Beauty in My Backyard
Rajshekhar Rao uses his free time to explore the surroundings of his home and seek some macro subjects.
Exploring and capturing the unseen, microscopic beautiful world in my backyard.
During different seasons, within a span of one year.
Focus becomes critical when shooting macro, because of shallow depth of field. Even at f/22, you might not get much depth.
The budding photographer in me always wanted to visit famous, exotic, beautiful places. But I never thought that the most exotic world would exist very close to my home—in my own backyard.
Everything looks different under a microscope, but my photographic purpose relied in showing real beauty. I wanted my daughter to like my photos, through which I could teach her about nature and insects. So I would shoot everything that caught my eye. I also wanted to test myself as a photographer, by shooting everyday subjects differently in the way that they look the most beautiful.
Find the subject and capture it—the process is as simple as this. However, when you watch closely you will find so many things taking place simultaneously—a spider making a web, an ant carrying an insect, a fly on a leaf. It is important to decide what you will shoot first. The spider sounds like a good idea, but when you look through the viewfinder, what do you see? It is very difficult to follow a moving subject with a macro lens, so you will have to find a slower subject. Maybe the fly on the leaf or the dewdrop on a small flower is a good idea to start with.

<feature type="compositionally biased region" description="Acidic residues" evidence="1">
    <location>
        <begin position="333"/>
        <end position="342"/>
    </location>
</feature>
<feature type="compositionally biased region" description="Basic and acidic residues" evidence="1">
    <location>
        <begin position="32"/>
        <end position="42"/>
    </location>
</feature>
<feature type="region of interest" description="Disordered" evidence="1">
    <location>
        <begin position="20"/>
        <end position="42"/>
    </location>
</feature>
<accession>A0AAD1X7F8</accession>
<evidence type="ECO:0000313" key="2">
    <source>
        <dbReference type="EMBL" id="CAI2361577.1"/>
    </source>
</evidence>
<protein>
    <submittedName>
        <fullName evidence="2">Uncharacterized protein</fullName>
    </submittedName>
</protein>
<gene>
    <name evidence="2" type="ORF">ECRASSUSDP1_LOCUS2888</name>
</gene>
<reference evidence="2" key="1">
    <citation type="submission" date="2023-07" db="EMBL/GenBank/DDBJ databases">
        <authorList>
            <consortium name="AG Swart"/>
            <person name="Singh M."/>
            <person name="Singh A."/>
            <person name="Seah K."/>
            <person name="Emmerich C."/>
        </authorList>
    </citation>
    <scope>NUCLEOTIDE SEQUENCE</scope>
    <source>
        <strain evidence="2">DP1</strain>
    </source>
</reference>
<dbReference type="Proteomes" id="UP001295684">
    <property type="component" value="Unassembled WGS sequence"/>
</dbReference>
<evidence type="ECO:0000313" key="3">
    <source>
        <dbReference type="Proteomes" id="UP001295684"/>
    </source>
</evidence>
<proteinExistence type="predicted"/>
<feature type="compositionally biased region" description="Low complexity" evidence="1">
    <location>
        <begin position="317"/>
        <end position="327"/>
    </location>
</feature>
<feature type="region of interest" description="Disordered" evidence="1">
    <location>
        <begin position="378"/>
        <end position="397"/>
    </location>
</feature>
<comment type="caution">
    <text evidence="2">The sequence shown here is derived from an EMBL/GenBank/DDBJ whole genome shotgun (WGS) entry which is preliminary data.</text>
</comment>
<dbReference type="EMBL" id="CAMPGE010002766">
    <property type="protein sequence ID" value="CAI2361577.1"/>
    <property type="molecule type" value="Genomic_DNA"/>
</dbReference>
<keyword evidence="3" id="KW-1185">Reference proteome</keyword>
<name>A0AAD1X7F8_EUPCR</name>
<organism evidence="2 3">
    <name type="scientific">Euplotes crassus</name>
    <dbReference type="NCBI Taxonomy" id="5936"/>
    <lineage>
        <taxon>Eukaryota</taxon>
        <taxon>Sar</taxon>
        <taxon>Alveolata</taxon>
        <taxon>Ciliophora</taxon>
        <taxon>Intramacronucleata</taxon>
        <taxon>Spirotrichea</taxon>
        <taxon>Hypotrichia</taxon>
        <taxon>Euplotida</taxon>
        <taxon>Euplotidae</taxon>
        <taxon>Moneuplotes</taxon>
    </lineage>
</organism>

If you wish to use available light or direct sunlight, it might be too harsh or strong. Instead, use a flash with a reflector, which will give you softer light with good depth. Be patient and observe your subject first. Also watch the background and see if the shadow of any secondary object is falling on your subject. Your subject will keep moving so much, that you will have to adjust your frame every time. Observe for a while and study its behaviour—then shooting will be a lot easier for you.
My Equipment: I used a Nikon D50 and 18-55mm kit lens, in combination with a reversed Pentax 50mm. I also used a reversed Cosina 35-70mm. In some shots, Starblitz 3600btz flash and a small reflector were used to bounce off the light. Alternatively, you can use a compact camera with manual focus. To shoot effective macros, simply use a magnifier between the subject and the compact camera.
This article originally appeared in the August 2014 issue of Better Photography.
Tips For Shooting Better Macros
- Before you photograph a subject, observe it for a while to understand its behaviour. Do not rush or make any loud sounds, or you might just scare away your little subjects.
- Look under the leaves too. You might just find interesting, colourful creatures that can make great subjects.
- Check the exposure settings. With a bounce flash, you can alter the exposure by altering the distance (if it is not a TTL flash).
- Treat your subject as a model. Give it respect and let it be on its own.
- Visualise how you want the light to fall on your subject. Accordingly, try to highlight the most interesting feature of your subject.
- When using a reversed lens with its body cap, you will not be able to adjust the focus by rotating the focusing ring. To get a desired focusing distance, it is better to physically move your camera towards or away from your subject